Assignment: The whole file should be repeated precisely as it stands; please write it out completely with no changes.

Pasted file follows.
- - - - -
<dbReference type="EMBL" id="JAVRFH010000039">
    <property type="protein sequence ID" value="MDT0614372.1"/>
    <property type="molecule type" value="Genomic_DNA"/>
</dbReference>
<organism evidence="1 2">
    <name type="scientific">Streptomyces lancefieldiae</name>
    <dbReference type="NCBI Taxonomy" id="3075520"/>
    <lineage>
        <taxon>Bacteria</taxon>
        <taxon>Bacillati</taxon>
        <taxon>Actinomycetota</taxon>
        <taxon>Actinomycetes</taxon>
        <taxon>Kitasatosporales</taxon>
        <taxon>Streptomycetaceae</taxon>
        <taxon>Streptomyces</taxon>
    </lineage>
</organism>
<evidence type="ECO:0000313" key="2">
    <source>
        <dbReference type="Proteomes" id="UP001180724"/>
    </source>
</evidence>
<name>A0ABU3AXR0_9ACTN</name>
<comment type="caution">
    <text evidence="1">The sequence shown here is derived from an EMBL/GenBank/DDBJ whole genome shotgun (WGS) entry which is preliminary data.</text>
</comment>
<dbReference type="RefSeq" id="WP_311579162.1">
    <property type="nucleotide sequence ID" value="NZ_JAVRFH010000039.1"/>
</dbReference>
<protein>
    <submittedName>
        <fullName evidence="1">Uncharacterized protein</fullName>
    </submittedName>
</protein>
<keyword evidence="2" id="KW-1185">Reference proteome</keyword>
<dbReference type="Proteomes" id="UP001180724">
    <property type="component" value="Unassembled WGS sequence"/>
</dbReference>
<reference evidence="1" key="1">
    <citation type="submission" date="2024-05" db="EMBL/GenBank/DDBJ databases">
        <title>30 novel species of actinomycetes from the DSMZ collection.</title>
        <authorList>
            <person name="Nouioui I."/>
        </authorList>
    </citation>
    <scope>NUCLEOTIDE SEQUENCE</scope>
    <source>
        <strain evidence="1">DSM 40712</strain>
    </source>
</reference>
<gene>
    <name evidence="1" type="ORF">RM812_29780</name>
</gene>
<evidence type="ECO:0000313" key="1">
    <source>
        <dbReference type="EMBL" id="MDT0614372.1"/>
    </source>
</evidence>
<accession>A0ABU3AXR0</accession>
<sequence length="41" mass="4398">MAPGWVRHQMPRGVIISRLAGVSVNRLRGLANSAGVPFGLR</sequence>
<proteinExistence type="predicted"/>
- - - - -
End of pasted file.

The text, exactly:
<dbReference type="EMBL" id="JAVRFH010000039">
    <property type="protein sequence ID" value="MDT0614372.1"/>
    <property type="molecule type" value="Genomic_DNA"/>
</dbReference>
<organism evidence="1 2">
    <name type="scientific">Streptomyces lancefieldiae</name>
    <dbReference type="NCBI Taxonomy" id="3075520"/>
    <lineage>
        <taxon>Bacteria</taxon>
        <taxon>Bacillati</taxon>
        <taxon>Actinomycetota</taxon>
        <taxon>Actinomycetes</taxon>
        <taxon>Kitasatosporales</taxon>
        <taxon>Streptomycetaceae</taxon>
        <taxon>Streptomyces</taxon>
    </lineage>
</organism>
<evidence type="ECO:0000313" key="2">
    <source>
        <dbReference type="Proteomes" id="UP001180724"/>
    </source>
</evidence>
<name>A0ABU3AXR0_9ACTN</name>
<comment type="caution">
    <text evidence="1">The sequence shown here is derived from an EMBL/GenBank/DDBJ whole genome shotgun (WGS) entry which is preliminary data.</text>
</comment>
<dbReference type="RefSeq" id="WP_311579162.1">
    <property type="nucleotide sequence ID" value="NZ_JAVRFH010000039.1"/>
</dbReference>
<protein>
    <submittedName>
        <fullName evidence="1">Uncharacterized protein</fullName>
    </submittedName>
</protein>
<keyword evidence="2" id="KW-1185">Reference proteome</keyword>
<dbReference type="Proteomes" id="UP001180724">
    <property type="component" value="Unassembled WGS sequence"/>
</dbReference>
<reference evidence="1" key="1">
    <citation type="submission" date="2024-05" db="EMBL/GenBank/DDBJ databases">
        <title>30 novel species of actinomycetes from the DSMZ collection.</title>
        <authorList>
            <person name="Nouioui I."/>
        </authorList>
    </citation>
    <scope>NUCLEOTIDE SEQUENCE</scope>
    <source>
        <strain evidence="1">DSM 40712</strain>
    </source>
</reference>
<gene>
    <name evidence="1" type="ORF">RM812_29780</name>
</gene>
<evidence type="ECO:0000313" key="1">
    <source>
        <dbReference type="EMBL" id="MDT0614372.1"/>
    </source>
</evidence>
<accession>A0ABU3AXR0</accession>
<sequence length="41" mass="4398">MAPGWVRHQMPRGVIISRLAGVSVNRLRGLANSAGVPFGLR</sequence>
<proteinExistence type="predicted"/>